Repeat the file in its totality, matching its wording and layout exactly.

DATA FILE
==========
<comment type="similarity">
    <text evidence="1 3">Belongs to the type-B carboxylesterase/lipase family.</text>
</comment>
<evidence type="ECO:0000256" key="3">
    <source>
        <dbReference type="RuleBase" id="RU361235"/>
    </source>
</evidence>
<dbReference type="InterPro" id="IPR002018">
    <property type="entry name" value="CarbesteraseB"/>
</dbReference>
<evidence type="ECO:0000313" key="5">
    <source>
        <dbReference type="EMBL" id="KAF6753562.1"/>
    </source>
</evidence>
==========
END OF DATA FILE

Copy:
<comment type="similarity">
    <text evidence="1 3">Belongs to the type-B carboxylesterase/lipase family.</text>
</comment>
<evidence type="ECO:0000256" key="3">
    <source>
        <dbReference type="RuleBase" id="RU361235"/>
    </source>
</evidence>
<dbReference type="InterPro" id="IPR002018">
    <property type="entry name" value="CarbesteraseB"/>
</dbReference>
<evidence type="ECO:0000313" key="5">
    <source>
        <dbReference type="EMBL" id="KAF6753562.1"/>
    </source>
</evidence>